The structure of the spine includes a network of joints, bones, discs, and nerves aligned in a curved position supported by muscles and ligaments. Back problems develop due to trauma, poor postural habits, repetitive movements, or activities of daily living. Treatment begins with a thorough evaluation that assesses strength, range of motion, and repeated movements. Spine health specialists then design a customized program with treatment options to help you restore normal motion and strength. The plan of care will also include education and instruction in home exercises for self-management of your symptoms. Spine rehabilitation also includes rehabilitation after spine surgeries by identifying the dysfunctions that led to having surgery in the first place. Having identified the dysfunctions, the therapist designs a treatment plan to decrease the effects of adjacent level instability/stress and improve functional mobility with the limitations of surgery.
A new review article published in the Journal of the American Academy of Orthopaedic Surgeons should help convince many patients with low back pain to consider physical therapy as a first line of treatment for their condition, according to the American Physical Therapy Association (APTA). The review, published in February 2009, recommends that in most cases of symptomatic lumbar degenerative disc disease, a common cause of low back pain (LBP), the most effective treatment is physical therapy combined with anti-inflammatory medications. Approximately 75 to 85 percent of adults will be affected by low back pain during their lifetimes.
Symptomatic lumbar degenerative disc disease develops when a disc weakens (often due to repetitive strain), is injured, or deteriorates from aging. As a result, the disc is unable to hold the vertebrae as it should and the lack of stability can cause back pain.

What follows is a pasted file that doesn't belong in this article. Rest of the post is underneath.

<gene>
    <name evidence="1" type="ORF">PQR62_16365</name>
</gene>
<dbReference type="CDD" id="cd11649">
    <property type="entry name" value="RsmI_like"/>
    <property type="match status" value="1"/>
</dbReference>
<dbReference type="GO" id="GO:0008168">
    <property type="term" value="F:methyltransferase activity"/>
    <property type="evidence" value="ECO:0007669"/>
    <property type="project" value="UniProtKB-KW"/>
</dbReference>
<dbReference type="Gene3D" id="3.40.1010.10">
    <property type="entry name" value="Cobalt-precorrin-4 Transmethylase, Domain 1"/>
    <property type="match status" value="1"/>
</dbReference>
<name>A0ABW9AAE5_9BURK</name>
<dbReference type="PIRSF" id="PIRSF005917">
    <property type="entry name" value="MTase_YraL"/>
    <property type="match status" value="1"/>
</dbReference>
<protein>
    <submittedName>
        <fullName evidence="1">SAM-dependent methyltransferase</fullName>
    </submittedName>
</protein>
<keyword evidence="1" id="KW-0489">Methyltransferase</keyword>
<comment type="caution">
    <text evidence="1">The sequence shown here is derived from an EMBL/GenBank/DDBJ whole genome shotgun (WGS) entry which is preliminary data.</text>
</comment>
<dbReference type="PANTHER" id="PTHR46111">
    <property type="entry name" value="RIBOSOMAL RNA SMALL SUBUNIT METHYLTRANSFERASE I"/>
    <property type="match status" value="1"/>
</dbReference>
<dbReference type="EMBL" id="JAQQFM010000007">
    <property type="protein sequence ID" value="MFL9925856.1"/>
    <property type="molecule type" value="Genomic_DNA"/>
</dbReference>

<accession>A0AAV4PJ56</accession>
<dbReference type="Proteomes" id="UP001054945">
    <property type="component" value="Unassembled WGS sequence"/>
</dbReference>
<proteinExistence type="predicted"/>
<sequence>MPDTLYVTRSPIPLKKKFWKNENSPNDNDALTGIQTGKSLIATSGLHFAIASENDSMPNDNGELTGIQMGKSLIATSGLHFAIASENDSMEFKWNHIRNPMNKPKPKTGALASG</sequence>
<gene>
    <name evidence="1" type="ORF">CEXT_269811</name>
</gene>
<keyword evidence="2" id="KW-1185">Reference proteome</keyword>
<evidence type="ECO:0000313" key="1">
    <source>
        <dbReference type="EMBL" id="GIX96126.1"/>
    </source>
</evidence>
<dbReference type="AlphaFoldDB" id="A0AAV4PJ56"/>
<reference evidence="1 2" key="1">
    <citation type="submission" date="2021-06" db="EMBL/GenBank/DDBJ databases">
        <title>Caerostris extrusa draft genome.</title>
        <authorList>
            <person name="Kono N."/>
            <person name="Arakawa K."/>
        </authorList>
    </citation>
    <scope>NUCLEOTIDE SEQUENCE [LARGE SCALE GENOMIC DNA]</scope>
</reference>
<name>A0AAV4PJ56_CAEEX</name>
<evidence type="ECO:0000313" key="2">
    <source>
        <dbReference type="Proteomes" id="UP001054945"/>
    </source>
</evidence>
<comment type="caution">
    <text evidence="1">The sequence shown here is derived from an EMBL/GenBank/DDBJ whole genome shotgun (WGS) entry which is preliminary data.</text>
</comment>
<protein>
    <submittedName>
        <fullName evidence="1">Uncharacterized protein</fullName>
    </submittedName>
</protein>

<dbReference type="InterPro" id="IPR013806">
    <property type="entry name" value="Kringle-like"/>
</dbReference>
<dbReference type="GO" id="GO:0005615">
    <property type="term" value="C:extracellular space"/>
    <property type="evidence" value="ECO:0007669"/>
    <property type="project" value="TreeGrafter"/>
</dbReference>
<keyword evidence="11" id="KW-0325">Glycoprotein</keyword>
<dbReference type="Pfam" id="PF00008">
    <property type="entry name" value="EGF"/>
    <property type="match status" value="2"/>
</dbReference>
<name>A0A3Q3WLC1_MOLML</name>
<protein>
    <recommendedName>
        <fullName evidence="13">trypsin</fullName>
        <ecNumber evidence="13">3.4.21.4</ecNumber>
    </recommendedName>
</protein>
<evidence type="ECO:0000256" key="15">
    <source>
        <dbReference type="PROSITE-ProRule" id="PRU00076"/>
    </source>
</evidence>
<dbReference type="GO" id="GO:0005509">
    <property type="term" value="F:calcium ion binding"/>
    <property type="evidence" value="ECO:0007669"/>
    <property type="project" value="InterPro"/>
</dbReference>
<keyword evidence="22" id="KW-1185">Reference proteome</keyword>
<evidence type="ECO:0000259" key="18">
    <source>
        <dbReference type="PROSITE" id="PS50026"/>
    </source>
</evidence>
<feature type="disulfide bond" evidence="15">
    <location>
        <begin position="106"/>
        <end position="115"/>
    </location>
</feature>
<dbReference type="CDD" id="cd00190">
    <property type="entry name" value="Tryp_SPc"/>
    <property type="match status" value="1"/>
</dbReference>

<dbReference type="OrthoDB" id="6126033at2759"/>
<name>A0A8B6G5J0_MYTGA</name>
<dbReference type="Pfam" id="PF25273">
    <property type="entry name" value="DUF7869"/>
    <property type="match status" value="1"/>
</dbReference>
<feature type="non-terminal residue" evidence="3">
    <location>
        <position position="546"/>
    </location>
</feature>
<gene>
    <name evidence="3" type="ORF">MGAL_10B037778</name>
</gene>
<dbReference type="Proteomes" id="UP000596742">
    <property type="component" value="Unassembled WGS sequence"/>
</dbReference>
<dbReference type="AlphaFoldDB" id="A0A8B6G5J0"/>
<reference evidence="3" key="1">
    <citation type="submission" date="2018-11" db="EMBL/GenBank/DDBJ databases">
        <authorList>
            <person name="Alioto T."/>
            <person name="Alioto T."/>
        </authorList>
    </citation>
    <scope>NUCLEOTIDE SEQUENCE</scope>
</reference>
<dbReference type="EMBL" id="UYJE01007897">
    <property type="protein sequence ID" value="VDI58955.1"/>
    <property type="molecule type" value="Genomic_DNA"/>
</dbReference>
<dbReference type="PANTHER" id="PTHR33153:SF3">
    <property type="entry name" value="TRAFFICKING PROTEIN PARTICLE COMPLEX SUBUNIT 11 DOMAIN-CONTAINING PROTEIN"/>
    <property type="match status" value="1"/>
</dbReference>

The review details the different treatment methods for symptomatic lumbar degenerative disc disease, including physical therapy with the use of nonsteroidal anti-inflammatory drugs (NSAIDs), and concludes that, in most patients with low back pain, symptoms resolve without surgical intervention. The review also concludes that physical therapy and nonsteroidal anti-inflammatory drugs are the "cornerstones" of non-surgical treatment.
Physical therapist intervention includes exercises to strengthening the core muscle groups, including the abdominal wall and lumbar musculature. Exercise and manual therapy have been shown to benefit many patients within a wide variety of spinal diagnoses. In addition, patient education to remain active and use appropriate body mechanics is beneficial. Physical therapists are trained to identify which of these treatment strategies will be most effective for an individual patient, which further improves the effectiveness of care.
Systematic reviews of the medical literature have found that exercise has been shown to improve function and decrease pain in adult patients with Low Back Pain.
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